> ------------------------------------------------------------------------------*}
> function StatusName(aState:tStatusOption):string;
> begin
>   // get raw name
>   result := GetEnumName(TypeInfo(tStatusOption), ord(aState));
>   // strip off the 'so' prefix
>   result := copy(result,3,length(result));
> end;
> 
> {*------------------------------------------------------------------------------
> return the state value for a state name
> ------------------------------------------------------------------------------*}
> function StatusValue(aStateName: string): tStatusOption; //
> var soState      : TStatusOption;
>     sDesired     : string;
>     sCandidate   : string;
> begin
>   result   := soUnknown;
>   sDesired := uppercase(aStateName);
>   if (ansileftstr(sDesired,2) = 'SO') then begin
>      sDesired := copy(sDesired,3,length(sDesired)); // strip off prefix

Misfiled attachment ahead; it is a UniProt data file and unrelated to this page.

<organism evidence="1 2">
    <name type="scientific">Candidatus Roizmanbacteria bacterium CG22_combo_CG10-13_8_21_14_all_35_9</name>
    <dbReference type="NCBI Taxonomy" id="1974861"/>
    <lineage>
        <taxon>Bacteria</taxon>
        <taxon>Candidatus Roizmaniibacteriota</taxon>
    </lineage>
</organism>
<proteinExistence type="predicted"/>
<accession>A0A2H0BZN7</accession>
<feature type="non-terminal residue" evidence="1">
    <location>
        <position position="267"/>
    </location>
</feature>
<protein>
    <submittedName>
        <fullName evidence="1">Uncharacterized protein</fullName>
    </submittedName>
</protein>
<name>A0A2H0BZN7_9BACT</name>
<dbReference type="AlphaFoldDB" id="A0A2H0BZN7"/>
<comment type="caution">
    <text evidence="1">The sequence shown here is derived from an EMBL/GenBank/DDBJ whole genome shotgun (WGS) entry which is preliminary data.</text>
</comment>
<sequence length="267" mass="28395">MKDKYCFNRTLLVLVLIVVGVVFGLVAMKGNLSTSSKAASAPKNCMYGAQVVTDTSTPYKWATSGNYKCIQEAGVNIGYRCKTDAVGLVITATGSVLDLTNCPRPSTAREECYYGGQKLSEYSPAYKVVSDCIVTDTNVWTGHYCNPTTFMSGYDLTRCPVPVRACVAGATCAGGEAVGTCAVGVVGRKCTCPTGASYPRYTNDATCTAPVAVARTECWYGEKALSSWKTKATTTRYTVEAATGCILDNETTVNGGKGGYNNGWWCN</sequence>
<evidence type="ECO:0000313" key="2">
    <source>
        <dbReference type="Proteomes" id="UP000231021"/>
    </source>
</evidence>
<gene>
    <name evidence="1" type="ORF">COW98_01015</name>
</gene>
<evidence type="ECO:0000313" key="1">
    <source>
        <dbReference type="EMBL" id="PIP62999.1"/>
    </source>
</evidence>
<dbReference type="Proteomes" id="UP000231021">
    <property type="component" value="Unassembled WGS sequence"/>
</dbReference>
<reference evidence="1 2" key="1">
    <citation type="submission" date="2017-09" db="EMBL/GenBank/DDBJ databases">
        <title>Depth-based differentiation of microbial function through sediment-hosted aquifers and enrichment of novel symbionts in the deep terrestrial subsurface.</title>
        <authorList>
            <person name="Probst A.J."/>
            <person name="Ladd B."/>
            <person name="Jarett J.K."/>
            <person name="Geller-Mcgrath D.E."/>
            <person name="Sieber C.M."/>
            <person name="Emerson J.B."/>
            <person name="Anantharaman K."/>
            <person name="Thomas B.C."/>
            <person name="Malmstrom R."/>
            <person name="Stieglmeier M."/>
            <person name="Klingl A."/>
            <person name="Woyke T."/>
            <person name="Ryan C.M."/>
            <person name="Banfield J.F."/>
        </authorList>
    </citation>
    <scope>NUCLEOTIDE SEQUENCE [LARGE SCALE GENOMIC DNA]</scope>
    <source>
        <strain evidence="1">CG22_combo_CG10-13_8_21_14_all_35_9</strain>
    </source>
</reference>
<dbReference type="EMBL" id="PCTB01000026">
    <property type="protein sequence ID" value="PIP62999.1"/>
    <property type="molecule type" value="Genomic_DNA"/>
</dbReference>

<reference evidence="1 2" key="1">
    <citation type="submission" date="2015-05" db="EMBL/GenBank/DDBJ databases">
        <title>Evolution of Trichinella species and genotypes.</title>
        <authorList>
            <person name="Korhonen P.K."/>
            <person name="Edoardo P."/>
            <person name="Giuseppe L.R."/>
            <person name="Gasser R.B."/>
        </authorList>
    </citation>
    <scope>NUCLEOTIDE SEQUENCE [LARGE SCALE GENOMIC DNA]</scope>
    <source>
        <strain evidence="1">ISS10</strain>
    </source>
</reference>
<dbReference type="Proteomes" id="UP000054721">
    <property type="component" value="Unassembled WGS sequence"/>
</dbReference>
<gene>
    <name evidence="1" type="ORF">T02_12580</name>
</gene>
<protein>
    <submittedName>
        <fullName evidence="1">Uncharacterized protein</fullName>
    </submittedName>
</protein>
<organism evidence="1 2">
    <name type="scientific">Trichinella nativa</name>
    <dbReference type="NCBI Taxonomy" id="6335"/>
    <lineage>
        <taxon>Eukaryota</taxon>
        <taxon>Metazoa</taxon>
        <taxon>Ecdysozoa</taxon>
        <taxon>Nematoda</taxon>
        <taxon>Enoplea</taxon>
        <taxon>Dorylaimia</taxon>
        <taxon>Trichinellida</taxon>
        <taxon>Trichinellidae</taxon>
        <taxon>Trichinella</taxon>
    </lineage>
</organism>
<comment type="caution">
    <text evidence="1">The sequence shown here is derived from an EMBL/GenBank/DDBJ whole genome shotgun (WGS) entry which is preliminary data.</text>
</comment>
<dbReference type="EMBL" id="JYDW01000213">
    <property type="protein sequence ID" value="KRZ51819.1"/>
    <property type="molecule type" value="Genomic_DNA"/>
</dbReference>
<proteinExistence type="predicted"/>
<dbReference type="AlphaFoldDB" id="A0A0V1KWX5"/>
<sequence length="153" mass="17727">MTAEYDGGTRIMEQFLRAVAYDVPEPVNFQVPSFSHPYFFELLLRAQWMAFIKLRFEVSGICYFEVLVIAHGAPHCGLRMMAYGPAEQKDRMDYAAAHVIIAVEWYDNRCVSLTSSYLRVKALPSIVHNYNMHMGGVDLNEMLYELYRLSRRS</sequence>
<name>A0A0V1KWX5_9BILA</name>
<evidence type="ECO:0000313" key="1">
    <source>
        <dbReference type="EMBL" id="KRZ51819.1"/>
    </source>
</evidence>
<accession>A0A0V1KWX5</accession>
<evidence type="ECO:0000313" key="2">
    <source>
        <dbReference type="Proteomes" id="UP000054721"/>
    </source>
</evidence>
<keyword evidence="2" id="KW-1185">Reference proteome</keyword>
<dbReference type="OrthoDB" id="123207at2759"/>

>   end;
>   // find the desired state name in the enumeration
> 
> // note again <> => square brackets
> 
>   for soState in <low(tStatusOption)..high(tStatusOption)> do begin
>      sCandidate := uppercase(StatusName(soState));
>      if sCandidate = sDesired then begin
>         result := soState;
>         break;
>      end;
>   end;
> end;
> 
> -----------------------------------
> Keith
> 

Slick.  Ready to apply to any TStrings property like the .Items property of the 
TCheckListBox that Peter suggested.

-- 
Warm Regards,

Lee
0
Lee
8/19/2008 1:50:03 AM
> {quote:title=Lee Jenkins wrote:}{quote}
> 
> Slick.  Ready to apply to any TStrings property like the .Items property of the 
> TCheckListBox that Peter suggested.